Monkeypox is a contagious disease caused by the monkeypox virus, also known as orthopoxvirus. There is currently an outbreak of monkeypox in the United States and other countries where the virus is not usually seen.

Anyone can get and spread monkeypox. The current cases are primarily spreading among social networks of gay, bisexual, and other men who have sex with men, so this community is currently at greater risk of exposure.

The monkeypox virus is most often spread through direct contact with a rash or sores of someone who has the virus. It can also spread through contact with clothing, bedding, and other items used by a person with monkeypox, or from respiratory droplets that can be passed through prolonged face-to-face contact. At this time, it is not known if monkeypox can spread through semen or vaginal fluids.

There is no specific treatment approved for monkeypox. Most people get better on their own without treatment. However, antivirals developed for use in patients with smallpox may prove beneficial.

If you have a new or unexpected rash or other symptoms of monkeypox, contact a health care provider. A provider will check your symptoms and may order testing. If you do not have a health care provider, visit the Find a Doctor page.

Learn more about monkeypox.

  • Agency: Department of Health and Mental Hygiene
  • Division: Monkeypox and COVID-19 Hotline
  • Phone Number: (855) 491-2667
  • Business Hours: Daily: 9 AM - 9 PM

Symptoms usually start seven to 14 days after exposure, but in some cases they may not appear for up to 21 days.

The most common symptom is a rash or sores that can look like pimples or blisters. These may be all over the body or just in certain parts, such as the face, hands, or feet, as well as on or inside the mouth, genitals, or anus. They can last for two to four weeks.

Before or at the same time when the rash or sores appear, people may have flu-like symptoms, such as fever, swollen lymph nodes, headache, and tiredness. In some cases, monkeypox can cause severe illness.

If you think you have symptoms, separate from others and contact a health care provider. If you do not have a health care provider, visit the Find a Doctor page.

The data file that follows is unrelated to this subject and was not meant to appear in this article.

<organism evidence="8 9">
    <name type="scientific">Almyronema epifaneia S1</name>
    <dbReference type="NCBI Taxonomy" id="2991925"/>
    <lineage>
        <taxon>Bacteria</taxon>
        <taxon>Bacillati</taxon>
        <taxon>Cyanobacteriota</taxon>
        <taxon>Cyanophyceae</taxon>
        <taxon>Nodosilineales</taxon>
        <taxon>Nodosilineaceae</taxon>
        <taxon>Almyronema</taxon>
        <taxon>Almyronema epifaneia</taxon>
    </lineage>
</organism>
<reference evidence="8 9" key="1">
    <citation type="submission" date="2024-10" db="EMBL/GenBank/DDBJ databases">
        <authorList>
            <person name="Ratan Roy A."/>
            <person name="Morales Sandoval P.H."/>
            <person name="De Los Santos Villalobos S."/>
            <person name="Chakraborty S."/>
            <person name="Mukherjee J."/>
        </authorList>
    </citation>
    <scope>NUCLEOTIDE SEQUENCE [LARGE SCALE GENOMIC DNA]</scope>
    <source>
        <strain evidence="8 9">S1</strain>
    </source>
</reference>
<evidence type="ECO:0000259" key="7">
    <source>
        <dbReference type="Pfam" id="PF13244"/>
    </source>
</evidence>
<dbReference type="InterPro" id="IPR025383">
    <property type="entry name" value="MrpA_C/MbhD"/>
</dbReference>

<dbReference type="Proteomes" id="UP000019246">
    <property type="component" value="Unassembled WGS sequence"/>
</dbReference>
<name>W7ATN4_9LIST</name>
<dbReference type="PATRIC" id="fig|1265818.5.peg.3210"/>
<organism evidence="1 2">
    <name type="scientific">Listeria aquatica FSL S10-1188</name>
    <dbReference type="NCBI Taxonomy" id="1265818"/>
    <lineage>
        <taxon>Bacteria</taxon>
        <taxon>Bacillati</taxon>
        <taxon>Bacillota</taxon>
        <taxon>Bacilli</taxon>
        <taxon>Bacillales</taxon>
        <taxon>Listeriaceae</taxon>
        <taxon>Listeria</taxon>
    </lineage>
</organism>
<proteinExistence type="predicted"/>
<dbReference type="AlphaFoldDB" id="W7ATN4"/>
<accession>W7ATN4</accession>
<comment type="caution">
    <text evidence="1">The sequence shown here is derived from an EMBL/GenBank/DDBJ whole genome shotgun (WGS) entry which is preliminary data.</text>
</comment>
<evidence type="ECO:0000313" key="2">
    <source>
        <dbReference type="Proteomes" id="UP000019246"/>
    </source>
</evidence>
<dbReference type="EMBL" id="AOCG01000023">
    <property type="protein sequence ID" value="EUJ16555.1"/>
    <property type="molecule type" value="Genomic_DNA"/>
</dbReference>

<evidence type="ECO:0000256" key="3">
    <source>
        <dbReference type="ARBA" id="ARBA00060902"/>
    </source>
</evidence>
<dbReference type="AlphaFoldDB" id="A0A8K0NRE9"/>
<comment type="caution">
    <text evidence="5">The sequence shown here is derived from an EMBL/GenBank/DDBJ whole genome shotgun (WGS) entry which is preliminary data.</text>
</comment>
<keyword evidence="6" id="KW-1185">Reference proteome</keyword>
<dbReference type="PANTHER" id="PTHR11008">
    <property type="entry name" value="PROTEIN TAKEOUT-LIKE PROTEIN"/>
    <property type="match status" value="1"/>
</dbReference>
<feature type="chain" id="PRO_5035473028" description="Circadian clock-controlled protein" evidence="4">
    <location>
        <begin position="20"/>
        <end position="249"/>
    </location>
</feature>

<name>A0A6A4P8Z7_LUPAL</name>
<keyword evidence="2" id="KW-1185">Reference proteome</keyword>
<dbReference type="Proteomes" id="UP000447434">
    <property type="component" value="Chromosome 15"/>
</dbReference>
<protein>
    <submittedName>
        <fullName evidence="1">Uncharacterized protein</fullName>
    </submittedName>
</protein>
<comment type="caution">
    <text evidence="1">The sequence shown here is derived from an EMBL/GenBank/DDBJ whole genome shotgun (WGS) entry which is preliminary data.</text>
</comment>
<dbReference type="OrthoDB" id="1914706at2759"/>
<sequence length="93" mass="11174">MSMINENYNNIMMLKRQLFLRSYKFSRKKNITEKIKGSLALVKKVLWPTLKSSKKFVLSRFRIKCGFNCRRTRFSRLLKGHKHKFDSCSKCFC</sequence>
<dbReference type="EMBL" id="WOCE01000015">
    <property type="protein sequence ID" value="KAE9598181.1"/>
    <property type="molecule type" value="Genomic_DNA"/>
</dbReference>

There are currently no appointments or walk-ins available to get the monkeypox vaccine. The City expects to receive more doses of vaccine shortly and will make appointments available soon. 

Vaccination will soon be available by appointment only for eligible New Yorkers who may have been recently exposed to monkeypox. Gay, bisexual, and other men ages 18 and older who have sex with men and have had multiple or anonymous sex partners in the last 14 days are eligible to receive the vaccine.

Vaccination is free and available regardless of immigration status. This vaccine has been approved by the FDA for the prevention of monkeypox in people ages 18 and older.

People who have a fever, rash, or sores that may be monkeypox cannot get vaccinated. Instead, they should separate from others and contact a health care provider. If you do not have a health care provider, visit the Find a Doctor page.

Learn more about monkeypox vaccines.

The Department of Health and Mental Hygiene has a dedicated phone line for use by doctors, nurses, and other health care providers.

If you are a doctor, nurse, or other health care provider, you can get information about monkeypox, including:

  • Risks
  • Symptoms
  • Testing
  • Treatment

You can also report a possible case of monkeypox.

Call 311 for assistance by phone.

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